I always had this vision of myself in motherhood as a revolutionary, holistic, organic afro-centric, hippy
Society paints a much different picture of black motherhood than I’ve experienced. The “mammy” “jezebel” and “sapphire” stereotypes are in full effect and are played out on reality T.V. They portray sistas as “black welfare queens” overpopulating American cities as a way to deny mothers of color access to many human rights.
When black breastfeeding rates were on the decline, white breastfeeding rates were on the rise. The pendulum swung from black women nursing white babies as well as their own to reluctance or feeling the pressure of being a sole provider.
By the 1970s the spiritual midwifery movement happened and many Black latctivists were on the decline due to more women being in the workforce and formula companies slinging artificial milk to the
new independent mama. My choice to breastfeed my own children in many ways is an act of revolutionary love and protest of my ancestors having to wet-nurse white babies. Black feminism in the works.
I had my first born 12 years ago and struggled with getting the latch right and fought my way through engorgement and soreness. Being a goddess mama and giving formula for me did not occupy the same space. I would be a sellout to attachment parenting.
As a single mom I did breastfeed, but doubted myself at times and what my body could provide so occasionally I gave into formula. Why must a mother feel a sense of failure because she can’t breastfeed or simply gives into social pressures? By my second child, I was so stressed that I nursed her for 5 months and quickly gave up living in the south and having to work, with little to no support.
I worked at a Cancer Hospital in Texas and my boss called me into her office one day about me using a break room to pump. She said that my co-workers were upset that their lunches were in the same room where I pumped and that I needed to let everyone know I was pumping before I could use the room. So I politely went up to all seven co-workers in my department and said, "I ‘m going to go pump my breasts, do you need anything out of the break room first?"
It was ridiculous that I worked at a hospital and couldn’t locate a lactation room. It wasn’t until I stopped pumping that I was able to find one. Needless to say I stopped breastfeeding my baby girl; felt defeat and guilt for not providing her the same duration of nourishment at my breast as her brother. This mama guilt intensified later on in life as she developed a thumb sucking habit and asthma.
By my third child, I was working as a breastfeeding peer counselor and was determined to go hard or go home with this breastfeeding thing. I had a wonderful home birth and was with a partner that had experienced his sons being breastfed and was supportive. He expected nothing less for our new addition but the breast.
I had experience as a doula and peer counselor and knew all the benefits of breastfeeding. I had plans of bringing lactating back as the norm to the African American community in Oregon. I can tell you that this image of the black Madonna and my pride haunted me on challenging days; kept me pushing through raised eyebrows from family and questions of why a progressive working women like myself would not choose to just give in and give formula. I remember at my son’s first birthday, I received many questions from family and some friends of when was I going to give it up. He must be done by now. My reply was when he is ready he will let me know.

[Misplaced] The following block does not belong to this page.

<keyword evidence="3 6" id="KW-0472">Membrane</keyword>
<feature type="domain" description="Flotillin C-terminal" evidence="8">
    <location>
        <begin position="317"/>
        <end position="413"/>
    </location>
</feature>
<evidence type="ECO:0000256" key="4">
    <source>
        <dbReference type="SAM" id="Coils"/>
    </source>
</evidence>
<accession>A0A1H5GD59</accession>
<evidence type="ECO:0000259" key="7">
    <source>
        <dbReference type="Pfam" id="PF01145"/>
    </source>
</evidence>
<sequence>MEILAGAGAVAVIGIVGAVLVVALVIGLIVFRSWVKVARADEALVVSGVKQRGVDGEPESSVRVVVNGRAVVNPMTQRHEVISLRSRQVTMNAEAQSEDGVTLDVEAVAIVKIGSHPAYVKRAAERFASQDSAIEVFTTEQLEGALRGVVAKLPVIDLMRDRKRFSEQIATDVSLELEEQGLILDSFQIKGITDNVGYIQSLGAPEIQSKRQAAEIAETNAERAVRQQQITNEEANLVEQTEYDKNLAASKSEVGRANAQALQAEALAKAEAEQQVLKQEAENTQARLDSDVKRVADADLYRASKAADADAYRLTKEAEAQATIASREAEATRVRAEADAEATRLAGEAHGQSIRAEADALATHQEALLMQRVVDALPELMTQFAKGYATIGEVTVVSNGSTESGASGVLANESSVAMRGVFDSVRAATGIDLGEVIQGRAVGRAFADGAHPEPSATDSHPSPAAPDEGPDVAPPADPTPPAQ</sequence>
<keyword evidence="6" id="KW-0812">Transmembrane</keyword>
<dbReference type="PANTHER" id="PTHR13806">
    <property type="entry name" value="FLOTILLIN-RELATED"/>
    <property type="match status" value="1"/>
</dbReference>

I get to start all over again as my family will welcome a little girl into our family of seven in June.
We're almost at Sekou’s second birthday and we are still nursing. The fact that my body helped his to grow without any articfial milk makes me proud. Breastfeeding is truly a family thang as it is the norm for my older children to see babies in laps nursing and they don’t second guess the magic that happens at the breast. They can recognize when their brother needs to breastfeed and brings him to me.
My 12-year-old promotes breastfeeding at his environmental school and my daughter sneaks my books off the shelf about being a doula and the food of love.
There is something about Sekou’s brown eyes looking into mine and the special bond we have that requires my sprit to sit and settle into my role as all my babies Mama.
Shantae Johnson is a doula, a mama, breastfeeding counselor, and has sits on the Backline Board , She has been a Talk Line Advocate with Backline. Advocates provide unbiased and unconditional support before, during and after your pregnancy experience, no matter which options you are considering or what decisions you make. For more information please visit our website or call the talk line at 1.888.493.0092.
This blog post is part of the Strong Families Mama’s Day Our Way celebration. You can read more posts in the series on the Strong Families blog. Strong Families is a national initiative led by Forward Together. Our goal is to change the way people think, act and talk about families.